LAKE URMIA, Iran — After driving for 15 minutes over the bottom of what was once Iran’s largest lake, a local environmental official stepped out of his truck, pushed his hands deep into his pockets and silently wandered into the great dry plain, as if searching for water he knew he would never find.
Just an hour earlier, on a cold winter day here in western Iran, the official, Hamid Ranaghadr, had recalled how as recently as a decade ago, cruise ships filled with tourists plied the lake’s waters in search of flocks of migrating flamingos.
Now, the ships are rusting in the mud and the flamingos fly over the remains of the lake on their way to more hospitable locales. According to figures compiled by the local environmental office, only 5 percent of the water remains.
Iran is facing a water shortage potentially so serious that officials are making contingency plans for rationing in the greater Tehran area, home to 22 million, and other major cities around the country. President Hassan Rouhani has identified water as a national security issue, and in public speeches in areas struck hardest by the shortage he is promising to “bring the water back.”
Experts cite climate change, wasteful irrigation practices and the depletion of groundwater supplies as leading factors in the growing water shortage. In the case of Lake Urmia, they add the completion of a series of dams that choked off a major supply of fresh water flowing from the mountains that tower on either side of the lake.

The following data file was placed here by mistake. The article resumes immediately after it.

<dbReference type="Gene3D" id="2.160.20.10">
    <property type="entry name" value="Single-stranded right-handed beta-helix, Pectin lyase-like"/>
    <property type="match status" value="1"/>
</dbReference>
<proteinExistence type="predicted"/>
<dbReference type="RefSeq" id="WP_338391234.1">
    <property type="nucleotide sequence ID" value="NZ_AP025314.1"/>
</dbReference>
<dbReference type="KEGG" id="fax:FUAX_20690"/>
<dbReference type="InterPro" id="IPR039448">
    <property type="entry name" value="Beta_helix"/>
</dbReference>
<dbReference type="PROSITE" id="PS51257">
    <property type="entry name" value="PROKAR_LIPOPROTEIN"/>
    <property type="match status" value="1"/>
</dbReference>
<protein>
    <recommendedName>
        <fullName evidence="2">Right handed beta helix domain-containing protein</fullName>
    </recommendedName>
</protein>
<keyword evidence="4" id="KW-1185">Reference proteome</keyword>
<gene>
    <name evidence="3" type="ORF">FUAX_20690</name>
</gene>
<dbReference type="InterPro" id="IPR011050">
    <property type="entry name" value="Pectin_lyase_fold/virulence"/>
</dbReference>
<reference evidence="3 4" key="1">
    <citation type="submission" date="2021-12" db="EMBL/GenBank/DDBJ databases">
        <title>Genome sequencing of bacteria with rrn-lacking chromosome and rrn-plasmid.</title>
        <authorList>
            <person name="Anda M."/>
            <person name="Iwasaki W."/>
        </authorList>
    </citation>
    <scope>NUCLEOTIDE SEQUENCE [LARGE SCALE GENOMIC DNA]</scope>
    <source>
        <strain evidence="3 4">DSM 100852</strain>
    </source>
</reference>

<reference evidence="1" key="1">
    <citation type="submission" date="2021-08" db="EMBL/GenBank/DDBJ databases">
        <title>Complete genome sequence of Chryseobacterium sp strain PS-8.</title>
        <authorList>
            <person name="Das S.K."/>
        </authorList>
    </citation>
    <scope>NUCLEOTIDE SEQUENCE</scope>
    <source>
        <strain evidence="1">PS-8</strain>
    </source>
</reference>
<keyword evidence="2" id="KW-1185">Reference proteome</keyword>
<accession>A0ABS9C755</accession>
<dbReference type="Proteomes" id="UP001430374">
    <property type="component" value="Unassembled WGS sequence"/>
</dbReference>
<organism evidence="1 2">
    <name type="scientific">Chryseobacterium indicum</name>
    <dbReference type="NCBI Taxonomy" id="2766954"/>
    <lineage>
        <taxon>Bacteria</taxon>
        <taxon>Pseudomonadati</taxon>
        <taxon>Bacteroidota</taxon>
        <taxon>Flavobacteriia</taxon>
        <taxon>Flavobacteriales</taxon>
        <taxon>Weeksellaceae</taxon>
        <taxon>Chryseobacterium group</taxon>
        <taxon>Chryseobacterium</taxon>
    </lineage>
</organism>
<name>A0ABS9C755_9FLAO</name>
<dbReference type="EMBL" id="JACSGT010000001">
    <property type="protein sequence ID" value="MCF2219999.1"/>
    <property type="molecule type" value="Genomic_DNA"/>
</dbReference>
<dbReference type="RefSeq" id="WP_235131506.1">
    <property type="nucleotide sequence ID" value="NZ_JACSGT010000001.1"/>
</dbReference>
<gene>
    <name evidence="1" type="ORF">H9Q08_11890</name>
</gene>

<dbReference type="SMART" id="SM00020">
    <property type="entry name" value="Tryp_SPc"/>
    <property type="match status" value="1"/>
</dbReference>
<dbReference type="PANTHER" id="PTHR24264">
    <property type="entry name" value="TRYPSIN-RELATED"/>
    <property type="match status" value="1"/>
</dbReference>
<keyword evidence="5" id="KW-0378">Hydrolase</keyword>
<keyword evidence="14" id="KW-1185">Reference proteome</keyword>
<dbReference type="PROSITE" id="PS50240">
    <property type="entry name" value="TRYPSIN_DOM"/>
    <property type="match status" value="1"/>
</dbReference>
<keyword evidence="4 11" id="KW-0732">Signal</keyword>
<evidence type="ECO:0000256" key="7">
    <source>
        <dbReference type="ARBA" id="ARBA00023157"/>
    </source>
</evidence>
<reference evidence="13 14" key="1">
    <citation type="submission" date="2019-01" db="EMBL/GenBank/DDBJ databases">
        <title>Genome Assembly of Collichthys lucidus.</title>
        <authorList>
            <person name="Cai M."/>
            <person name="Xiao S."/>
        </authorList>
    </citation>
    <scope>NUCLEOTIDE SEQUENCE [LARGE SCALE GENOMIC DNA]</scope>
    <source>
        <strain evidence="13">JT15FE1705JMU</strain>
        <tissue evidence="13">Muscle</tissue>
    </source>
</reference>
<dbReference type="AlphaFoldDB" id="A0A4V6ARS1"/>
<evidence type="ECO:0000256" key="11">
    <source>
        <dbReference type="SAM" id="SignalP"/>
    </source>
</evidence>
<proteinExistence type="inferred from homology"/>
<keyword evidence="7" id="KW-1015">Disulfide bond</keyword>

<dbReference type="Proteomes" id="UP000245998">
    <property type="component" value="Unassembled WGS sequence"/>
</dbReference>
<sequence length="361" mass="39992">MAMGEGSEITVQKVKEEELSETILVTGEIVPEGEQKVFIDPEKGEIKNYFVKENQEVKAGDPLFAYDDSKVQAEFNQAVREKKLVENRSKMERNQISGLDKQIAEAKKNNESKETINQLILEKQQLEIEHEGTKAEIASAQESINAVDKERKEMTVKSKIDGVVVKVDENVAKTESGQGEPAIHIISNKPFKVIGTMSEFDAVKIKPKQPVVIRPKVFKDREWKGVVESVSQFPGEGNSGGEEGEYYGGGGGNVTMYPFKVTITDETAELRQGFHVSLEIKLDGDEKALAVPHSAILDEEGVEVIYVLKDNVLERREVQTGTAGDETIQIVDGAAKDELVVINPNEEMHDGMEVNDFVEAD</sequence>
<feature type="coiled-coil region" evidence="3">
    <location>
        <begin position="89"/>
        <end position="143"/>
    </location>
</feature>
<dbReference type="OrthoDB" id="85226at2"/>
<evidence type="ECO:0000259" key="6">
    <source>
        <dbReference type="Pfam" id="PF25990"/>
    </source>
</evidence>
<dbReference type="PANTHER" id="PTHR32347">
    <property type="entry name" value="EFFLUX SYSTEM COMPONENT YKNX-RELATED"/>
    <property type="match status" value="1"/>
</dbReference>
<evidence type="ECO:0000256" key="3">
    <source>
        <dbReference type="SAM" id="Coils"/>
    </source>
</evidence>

“Only some years ago the water here was 30 feet deep,” Mr. Ranaghadr said, kicking up dust with each step on the dry lake bed. In the distance, spots of land — once islands where tourists would spend vacations in bungalows overlooking the blue waters — were surrounded by plains of brown mud and sand. “We just emptied it out,” he said with a sigh, stepping back into the car.
Iran’s water troubles extend far beyond Lake Urmia, which as a salt lake was never fit for drinking or agricultural use. Other lakes and major rivers have also been drying up, leading to disputes over water rights, demonstrations and even riots.
Major rivers near Isfahan, in central Iran, and Ahvaz, near the Persian Gulf, have gone dry, as has Hamoun Lake, in the Afghanistan border region. Dust from the dry riverbeds has added to already dangerously high air pollution levels in Iran, home to four of the 10 most polluted cities in the world, the United Nations says.
But nowhere is the crisis more pronounced than at Lake Urmia, once one of the largest salt lakes in the world — at 90 miles long and roughly 35 miles wide, it was slightly larger than Great Salt Lake in Utah. Environmentalists are warning that the dried salt could poison valuable agricultural lands surrounding the lake, and make life miserable for the three million people who live in its vicinity.
Along what used to be a lakeshore boulevard, worn-down snack bars and dressing rooms are testament to the days when people from across Iran would come to water-ski on the lake or cover themselves in its black mud, which is said to have healing powers.
About two decades ago, a local villager, Mokhtar Cheraghi, began to notice the water line receding. “First a hundred meters, then two hundred meters. After a while, we couldn’t see the shoreline anymore,” he said, standing in what was once his thriving cafe, Cheraghi’s Beach. “We kept waiting for the water to return, but it never did.”
Most people in the area blame the half-dozen major dams the government has built in the region for the lake’s disappearance. The dams have greatly reduced the flow of water in the 11 rivers that feed into the lake. As an arid country with numerous lofty mountain chains, Iran has a predilection for dams that extends to the reign of Shah Mohammed Reza Pahlavi.
Dam construction was given renewed emphasis under Mr. Rouhani’s predecessor as president, Mahmoud Ahmadinejad, who as an engineer had a weakness for grand projects. Another driving force is the Islamic Revolutionary Guards Corps, which through its engineering arm, Khatam al-Anbia Construction, builds many of the dams in Iran and surrounding countries.